Campus leaders and students share how they bolster all aspects of Aggie life

By Isabella Beristain

May 16, 2022—As UC Davis students returned to campus this year, stress levels and anxiety are reported to have increased. The university is more committed than ever to provide quality wellness care for our students by taking a holistic approach to mental, physical and overall health.

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Screenshot of Cory Vu speaking on Zoom about Student Affairs.
Associate Vice Chancellor of Student Affairs Cory Vu speaks about health and wellness resources at UC Davis during the Plugged In event on May 16, 2022.

On May 16, UC Davis hosted a virtual event comprised of campus leaders, including Vice Chancellor for Student Affairs Pablo Reguerín, who moderated the discussion, and students, in a discussion surrounding well-being and wellness on campus. This Q&A is adapted from the discussions, part of an ongoing virtual event series called Plugged in where UC Davis leaders address the most pressing issues of our time.

Q: What has been the university’s experience with people returning to campus, regarding wellness resource access?

Cory Vu Ph.D., associate vice chancellor, Student Affairs: As we came back to campus in the fall, across the board, I have seen an increase in the utilization of services and caseloads regarding wellness resources, not only at Student Health and Wellness but throughout all the units within Student Affairs. Many students have reported increased levels of anxiety, depressive episodes, and trouble sleeping, so we are making sure that we have services and access available to the students when they need it. Therefore, we are working hard to increase support staff and other counseling services so that we can continue to support our students this year and upcoming year as well.  

Q: How does UC Davis encourage students to participate in well-being and wellness programs?

Ryan Manriquez ’22, president, ASUCD: One thing that I have noticed being at UC Davis over the past year and a half is that I have never witnessed a campus being so open when it comes to discussing mental health care. I am a transfer student and at my community college it wasn’t a priority, and in high school it wasn’t discussed or talked about. We had counselors but they were supporting us for academic reasons, not mental health-related reasons. The work that UC Davis has done to make sure that mental health is discussed, destigmatized and inclusive for all students has truly been remarkable to experience. It is one of the reasons students here are so open talking about mental health because they feel like they can access the services here.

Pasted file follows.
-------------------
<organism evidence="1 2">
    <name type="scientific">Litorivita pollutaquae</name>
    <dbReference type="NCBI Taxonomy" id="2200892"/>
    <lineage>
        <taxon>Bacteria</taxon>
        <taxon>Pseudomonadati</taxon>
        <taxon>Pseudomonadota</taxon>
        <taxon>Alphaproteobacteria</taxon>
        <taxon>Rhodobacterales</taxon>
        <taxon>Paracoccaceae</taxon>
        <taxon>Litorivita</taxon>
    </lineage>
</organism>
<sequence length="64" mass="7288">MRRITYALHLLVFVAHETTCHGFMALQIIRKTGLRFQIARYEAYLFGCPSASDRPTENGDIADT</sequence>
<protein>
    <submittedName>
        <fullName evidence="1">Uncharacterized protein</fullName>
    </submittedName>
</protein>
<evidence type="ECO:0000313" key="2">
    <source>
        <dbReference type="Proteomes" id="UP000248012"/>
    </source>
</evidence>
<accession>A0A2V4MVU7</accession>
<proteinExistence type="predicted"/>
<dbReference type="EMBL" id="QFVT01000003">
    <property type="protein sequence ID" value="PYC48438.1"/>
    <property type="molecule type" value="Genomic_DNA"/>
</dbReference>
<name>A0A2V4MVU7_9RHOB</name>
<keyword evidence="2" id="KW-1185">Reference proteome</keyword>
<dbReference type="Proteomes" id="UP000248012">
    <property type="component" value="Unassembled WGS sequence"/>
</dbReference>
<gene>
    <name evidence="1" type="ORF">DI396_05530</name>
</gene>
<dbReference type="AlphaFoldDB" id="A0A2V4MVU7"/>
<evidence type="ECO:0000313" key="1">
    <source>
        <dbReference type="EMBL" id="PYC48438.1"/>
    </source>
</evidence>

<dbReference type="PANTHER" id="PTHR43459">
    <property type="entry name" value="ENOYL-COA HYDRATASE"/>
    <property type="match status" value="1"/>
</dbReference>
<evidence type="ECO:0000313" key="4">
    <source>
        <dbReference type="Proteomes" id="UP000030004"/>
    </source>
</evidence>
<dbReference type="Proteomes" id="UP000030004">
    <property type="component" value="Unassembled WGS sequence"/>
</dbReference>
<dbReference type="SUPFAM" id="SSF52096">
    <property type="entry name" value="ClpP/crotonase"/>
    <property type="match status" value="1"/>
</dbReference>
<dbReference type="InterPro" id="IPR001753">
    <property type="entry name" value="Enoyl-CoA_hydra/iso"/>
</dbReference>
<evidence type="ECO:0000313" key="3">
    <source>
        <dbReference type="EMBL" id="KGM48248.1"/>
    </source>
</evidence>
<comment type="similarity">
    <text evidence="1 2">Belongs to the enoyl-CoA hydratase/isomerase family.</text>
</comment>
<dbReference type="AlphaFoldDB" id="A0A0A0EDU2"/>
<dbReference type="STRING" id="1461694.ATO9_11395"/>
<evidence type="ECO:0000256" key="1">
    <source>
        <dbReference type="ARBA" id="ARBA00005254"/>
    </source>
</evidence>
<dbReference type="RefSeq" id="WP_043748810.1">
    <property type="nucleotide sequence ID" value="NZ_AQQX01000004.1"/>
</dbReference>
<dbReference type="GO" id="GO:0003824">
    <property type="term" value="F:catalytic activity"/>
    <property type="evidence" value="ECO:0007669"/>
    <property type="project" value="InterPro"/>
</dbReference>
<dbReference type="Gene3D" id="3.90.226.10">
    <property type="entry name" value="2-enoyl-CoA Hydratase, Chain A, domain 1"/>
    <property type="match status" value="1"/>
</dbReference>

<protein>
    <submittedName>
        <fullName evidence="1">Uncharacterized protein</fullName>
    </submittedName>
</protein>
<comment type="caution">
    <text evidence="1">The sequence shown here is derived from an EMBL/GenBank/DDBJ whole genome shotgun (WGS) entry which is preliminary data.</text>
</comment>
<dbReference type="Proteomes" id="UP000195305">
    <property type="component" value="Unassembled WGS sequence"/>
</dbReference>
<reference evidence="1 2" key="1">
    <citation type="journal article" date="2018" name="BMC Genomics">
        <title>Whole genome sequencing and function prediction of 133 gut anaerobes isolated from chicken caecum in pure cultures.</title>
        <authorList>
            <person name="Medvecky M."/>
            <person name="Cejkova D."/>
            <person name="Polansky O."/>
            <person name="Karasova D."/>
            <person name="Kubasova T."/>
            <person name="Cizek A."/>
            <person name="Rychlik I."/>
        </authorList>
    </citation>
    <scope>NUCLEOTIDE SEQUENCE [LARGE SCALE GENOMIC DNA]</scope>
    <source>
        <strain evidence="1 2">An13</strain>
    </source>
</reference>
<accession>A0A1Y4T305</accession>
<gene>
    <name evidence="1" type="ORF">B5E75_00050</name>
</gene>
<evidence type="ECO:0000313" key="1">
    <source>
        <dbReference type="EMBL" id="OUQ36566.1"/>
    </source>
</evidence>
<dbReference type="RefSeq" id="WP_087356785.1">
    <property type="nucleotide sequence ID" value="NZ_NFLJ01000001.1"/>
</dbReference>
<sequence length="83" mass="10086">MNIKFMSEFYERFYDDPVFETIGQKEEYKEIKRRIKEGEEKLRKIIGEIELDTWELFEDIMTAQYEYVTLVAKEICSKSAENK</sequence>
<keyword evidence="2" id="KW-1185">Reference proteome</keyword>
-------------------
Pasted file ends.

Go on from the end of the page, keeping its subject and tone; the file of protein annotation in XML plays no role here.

Sophia Pienta ’23, student employee, Campus Recreation: I definitely agree with what Ryan is saying; I feel totally supported here. I work at Campus Recreation and my supervisors always support me if I am having a bad day or have low morale. They always ask how I am doing and my mental health is their priority. On the physical wellness side, I feel like Campus Recreation is continually expanding and trying to reach the entire campus to learn about resources that are readily available to students. We have a fee waiver to be more inclusive, are committed to our DEI (diversity, equity and inclusion) initiatives and are planning on expanding our services to the dorms so people in their first year already know that there are several resources available to them regarding their wellbeing. We have also expanded our class offerings. We offer several free self-defense classes that have gained in popularity and are almost always filled because UC Davis knows that our safety is just as important as our physical well-being and contributes to our overall mental health.

Q: Do you have any suggestions for ways to manage stress?

Pienta: We have a meditation class plus yoga classes (several different variations) that I like to take. I feel supported being in a calming space surrounded by a community that feels like I do. I find that a lot of my clients who come into the ARC who are feeling stressed or have had a rough day feel immediately better after a little physical activity. I would also recommend finding some time for yourself even if you are very busy. As we have picked back up in person, I have found myself extremely busy so I try to find small spaces in my calendar where I can go for a walk or quickly meet up with a friend. Putting yourself first is extremely important and you need to prioritize your mental health.

Manriquez: My suggestion is really unique to Davis and UC Davis. Over the course of the pandemic, I would go on runs and explore campus when no one was around. This really helped me learn about campus to the point where I was ready to be back in person. The one place that I found on campus that was particularly soothing and helped me manage my stress was at the Dairy Farm located behind the Tercero dorms. I would visit the cows there around three to four times a week, feed them, say hi to them and sing to them if others weren’t around. Going to see the cows brought up my mood and they always followed me, which was super cute.

Watch the full Plugged in event